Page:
Collaboration by global experts

The authors of the NEJM perspective call for an emergency meeting with the WHO. The authors appear unaware that there has been continuous interaction between the IOC and the WHO since the start of the pandemic. The current risk reduction strategies are also based on the experience gained by the IOC and the IFs testing their own policies during their qualifying events during the COVID-19 pandemic. The IOC has established a very experienced IOC Medical and Scientific Commission Games Group whose responsibilities include overseeing the daily provision of healthcare at the Olympic Games to athletes and their entourage and implementing real time solutions to reduce risk for all. These trialled and tested processes have served athletes and local populations well during previous Olympics Games, such as the Zika outbreak during the 2016 Rio Olympics.6 At regular intervals prior to nearly every recent Olympic Games, there have been concerns raised that major sporting events that bring together large groups of people from all corners of the world are a major public health risk. However, data from the Atlanta (1996), Sydney (2000), Athens (2004), Beijing (2008) and London (2012) Games do not uphold these concerns.7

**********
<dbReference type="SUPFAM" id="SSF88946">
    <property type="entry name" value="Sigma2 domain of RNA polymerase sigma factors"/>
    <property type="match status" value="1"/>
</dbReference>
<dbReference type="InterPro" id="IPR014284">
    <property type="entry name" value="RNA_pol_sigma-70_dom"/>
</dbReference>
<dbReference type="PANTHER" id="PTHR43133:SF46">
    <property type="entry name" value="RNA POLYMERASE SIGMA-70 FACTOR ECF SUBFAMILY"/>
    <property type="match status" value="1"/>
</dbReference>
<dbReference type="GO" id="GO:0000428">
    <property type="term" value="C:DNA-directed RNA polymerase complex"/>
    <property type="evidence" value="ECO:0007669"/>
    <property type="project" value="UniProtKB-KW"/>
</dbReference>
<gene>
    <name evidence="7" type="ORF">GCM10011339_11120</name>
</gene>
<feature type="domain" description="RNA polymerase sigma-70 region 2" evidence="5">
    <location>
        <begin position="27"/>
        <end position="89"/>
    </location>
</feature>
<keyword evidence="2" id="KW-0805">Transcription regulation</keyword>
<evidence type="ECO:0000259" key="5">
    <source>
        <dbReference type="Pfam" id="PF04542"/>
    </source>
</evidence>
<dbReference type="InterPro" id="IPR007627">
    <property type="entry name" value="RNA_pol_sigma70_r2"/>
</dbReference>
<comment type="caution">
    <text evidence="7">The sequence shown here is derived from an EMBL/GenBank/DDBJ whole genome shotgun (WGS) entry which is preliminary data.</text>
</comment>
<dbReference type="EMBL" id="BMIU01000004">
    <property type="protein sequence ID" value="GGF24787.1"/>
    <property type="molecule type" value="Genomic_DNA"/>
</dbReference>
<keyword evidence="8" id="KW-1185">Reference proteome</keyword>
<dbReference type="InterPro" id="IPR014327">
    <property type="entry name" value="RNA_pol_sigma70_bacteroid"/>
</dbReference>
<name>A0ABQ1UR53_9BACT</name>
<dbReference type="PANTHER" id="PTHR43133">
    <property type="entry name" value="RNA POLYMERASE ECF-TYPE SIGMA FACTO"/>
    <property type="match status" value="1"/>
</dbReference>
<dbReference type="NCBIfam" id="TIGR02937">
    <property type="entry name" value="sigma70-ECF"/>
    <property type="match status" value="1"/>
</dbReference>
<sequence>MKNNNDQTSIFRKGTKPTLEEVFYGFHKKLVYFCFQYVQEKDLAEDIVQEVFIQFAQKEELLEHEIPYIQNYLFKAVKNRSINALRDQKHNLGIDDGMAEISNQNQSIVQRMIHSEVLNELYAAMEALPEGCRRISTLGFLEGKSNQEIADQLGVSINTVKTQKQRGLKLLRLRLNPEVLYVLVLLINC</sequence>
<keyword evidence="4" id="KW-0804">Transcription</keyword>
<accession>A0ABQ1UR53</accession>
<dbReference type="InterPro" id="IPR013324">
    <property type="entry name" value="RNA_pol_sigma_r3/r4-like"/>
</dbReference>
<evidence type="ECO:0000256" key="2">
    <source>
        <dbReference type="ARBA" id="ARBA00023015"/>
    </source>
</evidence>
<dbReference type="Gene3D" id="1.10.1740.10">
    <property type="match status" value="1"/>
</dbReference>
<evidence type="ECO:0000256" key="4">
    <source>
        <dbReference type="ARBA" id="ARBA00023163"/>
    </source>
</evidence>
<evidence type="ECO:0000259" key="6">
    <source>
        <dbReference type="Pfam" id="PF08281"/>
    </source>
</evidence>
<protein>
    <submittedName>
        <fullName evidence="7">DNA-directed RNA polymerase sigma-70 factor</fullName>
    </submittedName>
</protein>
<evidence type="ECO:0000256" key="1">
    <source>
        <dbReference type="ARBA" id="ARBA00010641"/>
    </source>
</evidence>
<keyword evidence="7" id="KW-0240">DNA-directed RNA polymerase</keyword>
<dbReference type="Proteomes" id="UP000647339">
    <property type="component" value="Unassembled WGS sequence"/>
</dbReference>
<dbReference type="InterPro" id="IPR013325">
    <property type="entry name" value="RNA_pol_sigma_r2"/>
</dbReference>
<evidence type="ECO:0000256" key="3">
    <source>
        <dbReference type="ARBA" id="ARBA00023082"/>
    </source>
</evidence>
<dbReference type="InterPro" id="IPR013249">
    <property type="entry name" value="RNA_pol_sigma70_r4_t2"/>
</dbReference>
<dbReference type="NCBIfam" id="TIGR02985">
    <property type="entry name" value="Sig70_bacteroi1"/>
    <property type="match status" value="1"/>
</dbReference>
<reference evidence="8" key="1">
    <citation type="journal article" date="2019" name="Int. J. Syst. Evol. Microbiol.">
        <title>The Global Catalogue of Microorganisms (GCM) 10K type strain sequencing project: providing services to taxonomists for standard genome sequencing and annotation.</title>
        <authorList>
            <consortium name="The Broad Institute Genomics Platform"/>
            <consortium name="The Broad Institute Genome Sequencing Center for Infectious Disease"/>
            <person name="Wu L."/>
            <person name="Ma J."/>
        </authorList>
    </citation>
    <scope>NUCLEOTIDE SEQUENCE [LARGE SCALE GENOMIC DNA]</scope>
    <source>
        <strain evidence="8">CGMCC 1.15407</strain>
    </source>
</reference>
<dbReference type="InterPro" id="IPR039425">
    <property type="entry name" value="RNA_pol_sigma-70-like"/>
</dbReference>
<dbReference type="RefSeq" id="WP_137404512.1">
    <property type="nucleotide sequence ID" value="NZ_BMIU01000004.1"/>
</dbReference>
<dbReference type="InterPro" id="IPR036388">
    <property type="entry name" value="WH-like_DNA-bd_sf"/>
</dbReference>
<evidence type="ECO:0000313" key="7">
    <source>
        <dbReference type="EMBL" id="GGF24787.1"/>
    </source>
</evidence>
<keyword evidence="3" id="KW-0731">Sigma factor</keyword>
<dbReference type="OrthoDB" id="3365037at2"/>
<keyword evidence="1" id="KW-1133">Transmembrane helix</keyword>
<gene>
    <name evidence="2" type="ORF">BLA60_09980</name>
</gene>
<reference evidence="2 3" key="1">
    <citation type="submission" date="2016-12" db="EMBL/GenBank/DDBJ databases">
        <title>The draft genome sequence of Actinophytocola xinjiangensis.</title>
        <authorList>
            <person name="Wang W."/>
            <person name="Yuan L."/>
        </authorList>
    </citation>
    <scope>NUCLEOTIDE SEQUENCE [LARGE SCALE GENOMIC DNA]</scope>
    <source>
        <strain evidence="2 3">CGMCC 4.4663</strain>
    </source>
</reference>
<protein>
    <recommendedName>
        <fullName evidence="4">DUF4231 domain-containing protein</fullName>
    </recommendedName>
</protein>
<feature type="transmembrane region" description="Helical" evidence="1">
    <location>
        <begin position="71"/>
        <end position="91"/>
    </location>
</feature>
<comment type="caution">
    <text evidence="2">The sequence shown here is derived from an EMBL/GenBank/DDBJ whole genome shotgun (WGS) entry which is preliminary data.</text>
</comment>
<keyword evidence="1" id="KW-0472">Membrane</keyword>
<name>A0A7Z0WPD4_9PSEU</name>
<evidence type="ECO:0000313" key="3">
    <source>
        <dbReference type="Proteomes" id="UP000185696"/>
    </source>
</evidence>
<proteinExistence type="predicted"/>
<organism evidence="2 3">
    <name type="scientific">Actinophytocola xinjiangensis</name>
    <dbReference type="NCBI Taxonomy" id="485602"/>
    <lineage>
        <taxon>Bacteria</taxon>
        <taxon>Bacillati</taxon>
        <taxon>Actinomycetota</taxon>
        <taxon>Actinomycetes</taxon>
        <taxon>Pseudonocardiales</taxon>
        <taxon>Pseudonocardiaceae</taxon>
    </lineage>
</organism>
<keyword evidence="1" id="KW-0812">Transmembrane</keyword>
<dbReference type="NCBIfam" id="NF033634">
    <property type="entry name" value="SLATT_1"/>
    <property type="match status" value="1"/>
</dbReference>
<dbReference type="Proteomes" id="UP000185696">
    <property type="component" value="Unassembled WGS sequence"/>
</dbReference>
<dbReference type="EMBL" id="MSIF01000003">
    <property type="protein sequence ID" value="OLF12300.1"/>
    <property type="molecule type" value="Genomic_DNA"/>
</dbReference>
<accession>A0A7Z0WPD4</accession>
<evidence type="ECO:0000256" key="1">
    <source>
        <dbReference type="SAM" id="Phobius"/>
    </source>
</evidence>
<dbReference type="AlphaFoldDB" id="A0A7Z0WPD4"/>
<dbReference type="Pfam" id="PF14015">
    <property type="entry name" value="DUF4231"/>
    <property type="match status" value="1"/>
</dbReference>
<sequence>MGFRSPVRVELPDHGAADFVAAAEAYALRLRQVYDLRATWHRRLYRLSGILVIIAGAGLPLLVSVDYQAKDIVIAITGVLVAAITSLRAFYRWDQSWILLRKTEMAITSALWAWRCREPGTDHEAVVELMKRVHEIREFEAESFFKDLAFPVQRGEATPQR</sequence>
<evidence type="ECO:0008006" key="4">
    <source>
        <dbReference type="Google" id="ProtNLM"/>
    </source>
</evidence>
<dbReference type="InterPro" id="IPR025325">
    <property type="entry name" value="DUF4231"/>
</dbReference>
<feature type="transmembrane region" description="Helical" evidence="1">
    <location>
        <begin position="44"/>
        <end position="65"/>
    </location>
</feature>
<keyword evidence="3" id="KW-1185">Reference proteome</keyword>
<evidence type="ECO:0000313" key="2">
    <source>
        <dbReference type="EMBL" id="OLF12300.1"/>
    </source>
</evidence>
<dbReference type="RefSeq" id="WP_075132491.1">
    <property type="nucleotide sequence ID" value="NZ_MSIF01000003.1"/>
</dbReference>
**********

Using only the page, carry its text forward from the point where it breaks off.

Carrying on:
We believe the IOC has done its due diligence to protect all those involved in Tokyo 2020, and barring drastic changes in the current pandemic situation, the Olympic Games can be held safely and without undue risk to athletes or the citizens of Japan. Recognising the many societal challenges and negative effects resulting from the COVID-19 pandemic, we should not underestimate the potential optimism and global impact of holding the Olympic Games.

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References

Footnotes

  • Twitter @JBilzon, @rinsho, @fergusguppy, @ephysiol, @irenazelenkova, @ulkarb

  • Contributors All authors shared the same concerns, took part in the FIMS-organised discussion/email exchange (facilitated by the FIMS Executive and Commissions), participated in a questionnaire to state respective opinions, provided written concerns/comments, helped draft the editorial and approved it.

  • Funding The authors have not declared a specific grant for this research from any funding agency in the public, commercial or not-for-profit sectors.

  • Competing interests None declared.

  • Provenance and peer review Not commissioned; internally peer reviewed.